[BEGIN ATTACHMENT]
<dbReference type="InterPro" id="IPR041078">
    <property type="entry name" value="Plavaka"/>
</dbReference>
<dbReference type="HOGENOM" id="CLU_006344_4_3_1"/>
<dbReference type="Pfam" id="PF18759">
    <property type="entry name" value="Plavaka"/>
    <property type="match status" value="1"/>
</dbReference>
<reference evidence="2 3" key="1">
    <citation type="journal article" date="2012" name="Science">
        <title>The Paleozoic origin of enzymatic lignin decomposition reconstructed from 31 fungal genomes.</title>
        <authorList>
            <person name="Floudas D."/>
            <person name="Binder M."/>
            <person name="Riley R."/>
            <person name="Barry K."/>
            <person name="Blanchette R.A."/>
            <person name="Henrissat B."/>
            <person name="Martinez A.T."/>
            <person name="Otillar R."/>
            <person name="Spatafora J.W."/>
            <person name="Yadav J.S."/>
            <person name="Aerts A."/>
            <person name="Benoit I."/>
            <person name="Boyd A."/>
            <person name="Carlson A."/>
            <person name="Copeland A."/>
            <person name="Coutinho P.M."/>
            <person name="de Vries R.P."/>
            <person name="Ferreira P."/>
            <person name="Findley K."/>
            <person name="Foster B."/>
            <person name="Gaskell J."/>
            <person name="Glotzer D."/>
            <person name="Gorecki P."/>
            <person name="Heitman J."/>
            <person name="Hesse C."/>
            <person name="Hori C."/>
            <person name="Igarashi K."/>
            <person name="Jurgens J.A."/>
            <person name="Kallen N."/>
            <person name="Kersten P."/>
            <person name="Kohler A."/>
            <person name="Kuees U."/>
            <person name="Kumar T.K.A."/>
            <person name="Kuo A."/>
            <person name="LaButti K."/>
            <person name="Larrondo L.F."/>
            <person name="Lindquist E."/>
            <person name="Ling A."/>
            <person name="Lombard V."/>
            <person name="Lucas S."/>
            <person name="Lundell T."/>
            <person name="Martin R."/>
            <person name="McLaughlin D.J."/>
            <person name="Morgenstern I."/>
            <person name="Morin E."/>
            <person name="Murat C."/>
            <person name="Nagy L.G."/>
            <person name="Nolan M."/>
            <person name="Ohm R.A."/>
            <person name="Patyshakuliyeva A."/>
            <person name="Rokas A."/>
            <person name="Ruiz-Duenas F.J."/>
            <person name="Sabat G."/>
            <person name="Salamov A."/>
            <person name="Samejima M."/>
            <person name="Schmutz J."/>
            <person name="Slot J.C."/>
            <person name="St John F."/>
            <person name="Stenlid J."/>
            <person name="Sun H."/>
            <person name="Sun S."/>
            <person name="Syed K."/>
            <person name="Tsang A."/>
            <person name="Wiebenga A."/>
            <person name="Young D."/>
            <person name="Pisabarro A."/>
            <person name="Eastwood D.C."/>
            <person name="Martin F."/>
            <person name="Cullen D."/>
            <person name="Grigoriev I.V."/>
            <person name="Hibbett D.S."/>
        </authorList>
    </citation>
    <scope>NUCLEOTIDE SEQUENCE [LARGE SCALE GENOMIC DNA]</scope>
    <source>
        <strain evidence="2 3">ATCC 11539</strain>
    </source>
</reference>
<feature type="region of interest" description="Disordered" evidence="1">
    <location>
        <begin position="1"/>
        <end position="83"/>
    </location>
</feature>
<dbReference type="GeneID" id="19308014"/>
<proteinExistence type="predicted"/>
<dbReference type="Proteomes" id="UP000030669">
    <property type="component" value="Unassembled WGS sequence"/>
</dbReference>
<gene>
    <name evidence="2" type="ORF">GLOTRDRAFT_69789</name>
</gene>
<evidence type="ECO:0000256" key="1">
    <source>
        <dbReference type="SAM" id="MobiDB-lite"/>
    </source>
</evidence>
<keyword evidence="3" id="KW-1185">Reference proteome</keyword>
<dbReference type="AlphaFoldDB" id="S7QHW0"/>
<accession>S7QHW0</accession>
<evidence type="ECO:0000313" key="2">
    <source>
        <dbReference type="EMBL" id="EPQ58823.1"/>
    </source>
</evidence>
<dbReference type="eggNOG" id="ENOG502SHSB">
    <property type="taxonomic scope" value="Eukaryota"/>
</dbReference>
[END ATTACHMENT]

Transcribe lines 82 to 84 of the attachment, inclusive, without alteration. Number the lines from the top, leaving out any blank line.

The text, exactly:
            <person name="Grigoriev I.V."/>
            <person name="Hibbett D.S."/>
        </authorList>